You know, think about expanding his wardrobe a little.

Well, how did this case play out in the end? UBS paid the whopping fine. The IRS audited the 4,500 cheaters. News of these audits spread and 14,000 other cheaters got nervous and applied to a tax amnesty program. And in the end the cheaters, the Big Guys who could hire cheating accountants and lawyers, had to cough up a total of $5,000,000,000. Ouch, scumbags! That's some serious money, Tea Party folks. You can plug a couple of holes in the federal budget with that (sounds of right-wing angels singing). Or you can do what Mitt Romney thinks we should do. Spend a little of that cash to send a few American troops to Syria, which both he and his Neocon advisers want to do.

In the final analysis, this isn't a matter of right vs. left. At a time when poor and middle class young men and women are increasingly joining the military because they need jobs or want to qualify for G. I. Bill benefits and go to college later, this is a story about fairness. If we're asking one American to go off and get shot at in Afghanistan then surely we can ask the other American to stop hiding his wealth in a secret bank account in Switzerland.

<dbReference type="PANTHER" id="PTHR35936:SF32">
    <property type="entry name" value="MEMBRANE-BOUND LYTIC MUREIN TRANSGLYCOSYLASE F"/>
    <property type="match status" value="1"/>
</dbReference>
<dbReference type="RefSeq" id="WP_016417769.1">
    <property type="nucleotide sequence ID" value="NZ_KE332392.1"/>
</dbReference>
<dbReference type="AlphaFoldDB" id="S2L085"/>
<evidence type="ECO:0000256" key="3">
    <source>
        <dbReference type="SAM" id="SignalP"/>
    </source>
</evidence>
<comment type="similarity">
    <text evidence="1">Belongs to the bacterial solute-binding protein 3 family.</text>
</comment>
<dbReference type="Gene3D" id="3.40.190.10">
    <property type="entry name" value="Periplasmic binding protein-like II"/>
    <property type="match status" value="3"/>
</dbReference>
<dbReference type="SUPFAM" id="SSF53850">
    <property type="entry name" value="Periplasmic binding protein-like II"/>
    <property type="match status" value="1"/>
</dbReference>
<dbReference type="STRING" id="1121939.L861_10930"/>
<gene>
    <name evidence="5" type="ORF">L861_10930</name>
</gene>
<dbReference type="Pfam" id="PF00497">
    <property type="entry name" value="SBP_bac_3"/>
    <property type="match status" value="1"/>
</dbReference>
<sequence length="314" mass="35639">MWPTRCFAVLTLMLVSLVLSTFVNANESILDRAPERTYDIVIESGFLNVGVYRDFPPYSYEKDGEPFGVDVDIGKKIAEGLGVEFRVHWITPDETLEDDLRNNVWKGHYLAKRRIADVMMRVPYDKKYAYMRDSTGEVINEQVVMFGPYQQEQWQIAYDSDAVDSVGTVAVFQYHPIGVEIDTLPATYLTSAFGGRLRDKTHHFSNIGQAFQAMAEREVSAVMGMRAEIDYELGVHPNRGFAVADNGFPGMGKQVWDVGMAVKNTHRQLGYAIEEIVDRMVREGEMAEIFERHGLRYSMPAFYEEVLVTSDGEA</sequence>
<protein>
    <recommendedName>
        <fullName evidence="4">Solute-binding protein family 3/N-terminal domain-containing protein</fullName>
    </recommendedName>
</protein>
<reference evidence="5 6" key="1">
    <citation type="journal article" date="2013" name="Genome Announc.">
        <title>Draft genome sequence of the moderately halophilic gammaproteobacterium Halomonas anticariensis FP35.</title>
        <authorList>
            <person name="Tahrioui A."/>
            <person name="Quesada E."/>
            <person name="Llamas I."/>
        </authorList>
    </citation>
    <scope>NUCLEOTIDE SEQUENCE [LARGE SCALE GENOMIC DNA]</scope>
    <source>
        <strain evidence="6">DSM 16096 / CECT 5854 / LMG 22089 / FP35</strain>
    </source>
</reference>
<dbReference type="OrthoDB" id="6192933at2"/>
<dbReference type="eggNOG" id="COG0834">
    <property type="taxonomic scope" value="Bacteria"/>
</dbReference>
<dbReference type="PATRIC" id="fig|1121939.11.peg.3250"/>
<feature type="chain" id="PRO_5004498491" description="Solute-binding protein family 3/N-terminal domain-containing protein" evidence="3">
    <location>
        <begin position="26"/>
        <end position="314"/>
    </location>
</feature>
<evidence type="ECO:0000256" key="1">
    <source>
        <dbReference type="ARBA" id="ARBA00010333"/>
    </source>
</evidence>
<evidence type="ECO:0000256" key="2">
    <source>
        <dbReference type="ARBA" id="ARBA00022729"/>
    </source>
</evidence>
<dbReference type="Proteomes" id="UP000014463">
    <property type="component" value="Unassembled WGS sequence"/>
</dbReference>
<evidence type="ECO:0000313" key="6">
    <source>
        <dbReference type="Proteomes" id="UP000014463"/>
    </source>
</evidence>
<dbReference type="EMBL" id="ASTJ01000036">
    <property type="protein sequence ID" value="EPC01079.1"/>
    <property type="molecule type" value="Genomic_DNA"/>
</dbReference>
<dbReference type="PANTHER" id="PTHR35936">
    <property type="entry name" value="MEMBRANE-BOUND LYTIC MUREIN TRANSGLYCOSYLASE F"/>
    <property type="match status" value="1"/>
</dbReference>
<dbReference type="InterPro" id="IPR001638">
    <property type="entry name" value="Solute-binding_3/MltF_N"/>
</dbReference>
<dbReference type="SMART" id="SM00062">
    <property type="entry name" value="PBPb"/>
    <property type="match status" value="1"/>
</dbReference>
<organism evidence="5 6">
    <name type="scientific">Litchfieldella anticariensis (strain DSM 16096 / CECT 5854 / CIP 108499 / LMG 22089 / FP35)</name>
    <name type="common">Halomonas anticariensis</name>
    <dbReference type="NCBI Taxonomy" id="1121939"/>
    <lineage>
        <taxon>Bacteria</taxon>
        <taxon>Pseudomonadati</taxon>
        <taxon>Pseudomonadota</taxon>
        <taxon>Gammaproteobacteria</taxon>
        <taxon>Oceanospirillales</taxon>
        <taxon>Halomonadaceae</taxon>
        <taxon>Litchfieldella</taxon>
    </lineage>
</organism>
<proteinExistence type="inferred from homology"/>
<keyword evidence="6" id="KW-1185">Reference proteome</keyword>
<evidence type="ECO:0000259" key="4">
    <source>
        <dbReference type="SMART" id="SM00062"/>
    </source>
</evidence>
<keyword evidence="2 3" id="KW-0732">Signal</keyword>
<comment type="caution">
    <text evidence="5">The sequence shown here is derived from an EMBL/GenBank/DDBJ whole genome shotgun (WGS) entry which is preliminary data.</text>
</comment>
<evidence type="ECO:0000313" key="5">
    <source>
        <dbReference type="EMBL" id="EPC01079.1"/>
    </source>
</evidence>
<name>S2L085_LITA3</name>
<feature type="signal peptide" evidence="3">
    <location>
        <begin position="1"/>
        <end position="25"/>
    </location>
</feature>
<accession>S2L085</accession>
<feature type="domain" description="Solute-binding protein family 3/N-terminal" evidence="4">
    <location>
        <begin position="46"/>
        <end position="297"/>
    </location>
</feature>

It's not exactly the classic definition of patriotism to say, "Yes, I'm hiding my money in the Cayman Islands."

If Mitt and his boys have forgotten the last line in the Declaration of Independence, they might want to check it out. It reads: "And for the support of this Declaration, with a firm reliance on the protection of divine Providence, we mutually pledge to each other our Lives, our Fortunes and our sacred Honor."

A U. S. Marine at a checkpoint in Afghanistan.
Our troops are still there; and it's still
dangerous business.

Tuesday, September 11, 2012

A Tribute on 9-11 (And a Brief Note on Chicago's Teachers)

NO ONE OLD ENOUGH TO REMEMBER can ever forget the attacks on 9/11, the terrible loss of life, the shock and horror of an entire nation.